Volume 40 Number 17
                 Produced: Mon Jul 21 20:33:12 US/Eastern 2003

Subjects Discussed In This Issue: 

Another approach (Gn01-28) to 1st man in Space
         [Russell J Hendel]
Aretz vs Adama
Carrying on Yom Tov
         [Binyomin Segal]
Dina D'malchusa Dina
         [Michael Kahn]
Dina D'malchuta Dina
         [Yair Horowitz]
Eretz and Adama
         [Jonathan Groner]
Halacha and Danger
         [Michael Kahn]
Kedusha deSidra
         [Martin D. Stern]
Levi-in-doubt pidyon
         [Gershon Dubin]
Little Red Wagon and Shabbat
         [Carl Singer]
Myth of the Mother Bird's Rejection
         [Eitan Fiorino]
Shiluach Haken
         [Mark Symons]
Who is the Rebbe
         [Martin D Stern]
Zemirot Friday Night during Summer
         [Martin D. Stern]


From: Russell J Hendel <rjhendel@...>
Date: Mon, 28 Jul 2003 19:37:14 -0400
Subject: Another approach (Gn01-28) to 1st man in Space

There have been several postings on the permissability of BEING THE
FIRST MAN IN SPACE (eg v40n15,16). (The issue being whether it is a
violation of the prohibition of placing oneself in danger)

Just wanted to mention something I heard from the Rav (Rabbi Joseph Baer
Soloveitchick) on the verse Gn01-28 AND GOD BLESSED MAN...  BE

The Rav pointed out that CONQUER is a word with MILITARY NUANCES.  The
Rav explained that (a) man is blessed (and allowed) to wage war with
nature and (b) part of war is to have casualties and lose people

It would appear then,that it is permissable to place oneself in
POTENTIAL danger if there are POTENTIAL benefits -- in fact every type
of conquest, whether a journey to Antartica, a new medicine, going to
Mars, or a new surgery has potential risks and benefits and is therefore
permissable. To the best of my knowledge there are no numerical caps on
this permissability (That is we do not require that the odds of survival
be at a certain level -- however needless to say if one can compute such
odds one is obligated to inform all participants)

Russell Jay Hendel; http://www.RashiYomi.com/


From: <chips@...>
Date: Mon, 21 Jul 2003 06:08:58 -0700
Subject: Re: Re: Aretz vs Adama

> my grandchildren inform me, confirmed by my daughter, that there is a
> frum rabbi who says that if veggies and fruits are hydroponic, you make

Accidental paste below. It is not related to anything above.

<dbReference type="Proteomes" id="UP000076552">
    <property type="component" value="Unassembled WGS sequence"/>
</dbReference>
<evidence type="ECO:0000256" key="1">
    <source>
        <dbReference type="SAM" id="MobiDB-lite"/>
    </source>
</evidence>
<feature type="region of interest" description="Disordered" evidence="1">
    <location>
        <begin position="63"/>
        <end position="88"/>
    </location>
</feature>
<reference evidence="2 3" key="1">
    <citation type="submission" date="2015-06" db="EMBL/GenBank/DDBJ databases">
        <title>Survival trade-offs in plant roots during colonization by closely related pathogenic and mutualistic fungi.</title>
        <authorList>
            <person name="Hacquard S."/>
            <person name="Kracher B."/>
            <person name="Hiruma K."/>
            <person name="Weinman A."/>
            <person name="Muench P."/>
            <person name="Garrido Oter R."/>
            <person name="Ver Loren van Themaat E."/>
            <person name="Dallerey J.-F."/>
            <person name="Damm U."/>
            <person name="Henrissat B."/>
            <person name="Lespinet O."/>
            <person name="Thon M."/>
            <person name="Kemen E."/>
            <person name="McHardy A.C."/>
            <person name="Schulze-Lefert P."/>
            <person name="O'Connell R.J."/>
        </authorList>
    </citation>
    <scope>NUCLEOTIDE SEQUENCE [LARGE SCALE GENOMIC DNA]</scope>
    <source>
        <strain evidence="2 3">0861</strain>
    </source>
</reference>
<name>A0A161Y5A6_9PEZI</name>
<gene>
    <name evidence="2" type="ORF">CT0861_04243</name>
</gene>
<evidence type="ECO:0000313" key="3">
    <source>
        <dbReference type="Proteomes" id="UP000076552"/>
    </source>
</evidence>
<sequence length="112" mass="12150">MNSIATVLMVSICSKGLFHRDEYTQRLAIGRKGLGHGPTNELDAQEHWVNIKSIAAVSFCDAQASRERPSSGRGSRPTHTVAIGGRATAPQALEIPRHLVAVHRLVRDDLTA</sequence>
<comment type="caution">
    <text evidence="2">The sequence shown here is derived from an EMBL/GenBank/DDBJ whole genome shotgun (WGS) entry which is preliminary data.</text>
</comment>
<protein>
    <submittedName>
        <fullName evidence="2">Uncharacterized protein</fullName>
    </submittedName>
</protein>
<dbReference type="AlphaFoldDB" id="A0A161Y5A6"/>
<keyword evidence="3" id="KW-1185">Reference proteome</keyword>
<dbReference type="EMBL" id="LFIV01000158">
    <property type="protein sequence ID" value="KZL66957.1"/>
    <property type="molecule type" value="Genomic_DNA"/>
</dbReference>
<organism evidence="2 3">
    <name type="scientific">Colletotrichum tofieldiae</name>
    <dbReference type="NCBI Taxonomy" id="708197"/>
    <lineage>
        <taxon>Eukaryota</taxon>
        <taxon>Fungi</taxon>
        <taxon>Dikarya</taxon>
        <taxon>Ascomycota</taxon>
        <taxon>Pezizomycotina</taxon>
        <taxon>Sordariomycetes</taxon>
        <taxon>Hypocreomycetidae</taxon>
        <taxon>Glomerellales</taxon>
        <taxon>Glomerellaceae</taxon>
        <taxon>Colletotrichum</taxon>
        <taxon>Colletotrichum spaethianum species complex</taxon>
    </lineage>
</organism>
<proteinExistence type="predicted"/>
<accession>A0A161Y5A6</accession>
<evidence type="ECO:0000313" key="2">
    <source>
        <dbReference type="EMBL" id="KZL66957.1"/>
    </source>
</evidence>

> a shehakol. Interesting, indeed. He has a tape on that and on what you
> need to feed your pets and other animals.
> jeanette friedman

Sounds like one of Rabbi Reisman's tapes. 

[Jeanette has also responded to a email to her on the source that it was
Rabbi Reisman. Mod.]

There is a lot more than one, I have yet to hear of a frum rabbi who did
not rule that shehakol is the brocha to make on hydroponic
veg&fruits. There are even some that rule that veg&fruits grown in
potted planters do not get 'haAdomah'.



From: Binyomin Segal <bsegal@...>
Date: Mon, 21 Jul 2003 09:55:38 -0500
Subject: Re: Carrying on Yom Tov

I think the recent discussion about the prohibition of carrying on yom
tov would be helped by a look at the sources.

In the introduction to hilchos yom tov, the shulchan aruch states (orach
chaim, 495:1): All melacha (creative work?) that is forbidden on shabbos
is forbidden on yom tov with the exception of melacha for ochel nefesh
(literally food for the soul) and except for carrying and fire...

The mishna brura there points out that the details of carrying is found
in siman 518. Going to orach chaim 518:1, we find the following in the
shulchan aruch:

Since carrying was permitted for the needs of ochel nefesh, it was
permitted as well for situations of no need e.g. a child (that is
carrying a child, the mishna brura points out that this refers to
carrying a child who could be left at home but the father enjoys having
the child with him) or a lulav or a sefer torah or other vessels. The
rama here interjects: [these examples are all permitted where] there is
some small need or where he is afraid that the thing will get stolen or
some other loss. The SA continues: however, stones or things like them
are forbidden [to be carried]. The rama concludes: And it is permissible
to play with a ball even on Rosh Hashana even though it is simply
carrying [with no real purpose other than fun]. And if there is an erev
it is permitted to carry and remove things [from one domain to another],
as long as the item carried is a vessel, even if it is not for the needs